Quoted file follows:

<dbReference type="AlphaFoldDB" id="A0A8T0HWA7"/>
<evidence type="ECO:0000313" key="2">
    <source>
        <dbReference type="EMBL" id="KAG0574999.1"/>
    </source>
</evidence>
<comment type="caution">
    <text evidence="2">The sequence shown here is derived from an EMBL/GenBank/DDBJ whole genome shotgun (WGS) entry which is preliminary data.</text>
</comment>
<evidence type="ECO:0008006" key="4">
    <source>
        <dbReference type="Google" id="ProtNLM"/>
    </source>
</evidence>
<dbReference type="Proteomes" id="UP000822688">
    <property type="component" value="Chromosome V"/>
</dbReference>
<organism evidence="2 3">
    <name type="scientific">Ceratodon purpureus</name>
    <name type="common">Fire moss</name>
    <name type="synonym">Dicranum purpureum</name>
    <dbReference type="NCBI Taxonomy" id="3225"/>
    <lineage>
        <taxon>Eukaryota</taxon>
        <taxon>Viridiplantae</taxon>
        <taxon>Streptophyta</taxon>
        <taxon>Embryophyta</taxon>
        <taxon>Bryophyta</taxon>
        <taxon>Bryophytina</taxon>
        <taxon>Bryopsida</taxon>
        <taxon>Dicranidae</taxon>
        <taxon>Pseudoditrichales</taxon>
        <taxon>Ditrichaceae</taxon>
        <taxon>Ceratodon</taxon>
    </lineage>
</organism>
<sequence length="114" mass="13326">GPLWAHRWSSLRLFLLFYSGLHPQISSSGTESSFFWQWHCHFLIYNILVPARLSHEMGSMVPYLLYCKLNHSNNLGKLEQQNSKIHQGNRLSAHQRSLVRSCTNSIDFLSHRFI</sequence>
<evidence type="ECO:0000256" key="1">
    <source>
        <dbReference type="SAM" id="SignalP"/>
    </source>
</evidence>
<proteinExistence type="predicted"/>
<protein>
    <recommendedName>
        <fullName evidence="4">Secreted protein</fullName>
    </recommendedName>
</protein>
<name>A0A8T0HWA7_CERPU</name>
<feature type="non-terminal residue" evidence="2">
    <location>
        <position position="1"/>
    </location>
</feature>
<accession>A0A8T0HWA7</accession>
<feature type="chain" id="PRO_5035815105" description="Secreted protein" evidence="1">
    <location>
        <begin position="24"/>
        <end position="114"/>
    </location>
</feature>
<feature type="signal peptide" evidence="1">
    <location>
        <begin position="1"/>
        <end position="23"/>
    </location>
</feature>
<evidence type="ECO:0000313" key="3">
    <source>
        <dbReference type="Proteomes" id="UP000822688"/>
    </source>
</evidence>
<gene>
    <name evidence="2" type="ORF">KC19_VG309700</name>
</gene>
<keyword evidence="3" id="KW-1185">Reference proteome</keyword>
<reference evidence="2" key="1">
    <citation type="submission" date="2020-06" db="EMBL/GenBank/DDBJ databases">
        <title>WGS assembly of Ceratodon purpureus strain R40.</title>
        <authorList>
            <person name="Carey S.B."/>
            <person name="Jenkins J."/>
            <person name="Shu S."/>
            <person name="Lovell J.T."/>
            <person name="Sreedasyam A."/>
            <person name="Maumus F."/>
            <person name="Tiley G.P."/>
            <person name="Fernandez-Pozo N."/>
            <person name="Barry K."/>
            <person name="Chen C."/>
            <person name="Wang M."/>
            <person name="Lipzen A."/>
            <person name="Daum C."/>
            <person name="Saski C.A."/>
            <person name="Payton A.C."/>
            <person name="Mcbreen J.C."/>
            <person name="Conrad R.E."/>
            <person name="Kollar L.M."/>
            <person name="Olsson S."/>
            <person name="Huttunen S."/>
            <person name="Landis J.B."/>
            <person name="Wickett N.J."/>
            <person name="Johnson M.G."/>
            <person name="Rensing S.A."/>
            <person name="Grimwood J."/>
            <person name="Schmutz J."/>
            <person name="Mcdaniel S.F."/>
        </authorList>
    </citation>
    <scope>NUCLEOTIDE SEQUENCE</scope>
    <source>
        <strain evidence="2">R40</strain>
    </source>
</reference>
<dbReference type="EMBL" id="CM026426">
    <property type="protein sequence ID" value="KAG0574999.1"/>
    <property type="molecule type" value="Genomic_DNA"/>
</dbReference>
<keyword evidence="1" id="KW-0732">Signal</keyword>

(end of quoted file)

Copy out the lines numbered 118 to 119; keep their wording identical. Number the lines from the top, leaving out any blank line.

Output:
</dbReference>
<keyword evidence="1" id="KW-0732">Signal</keyword>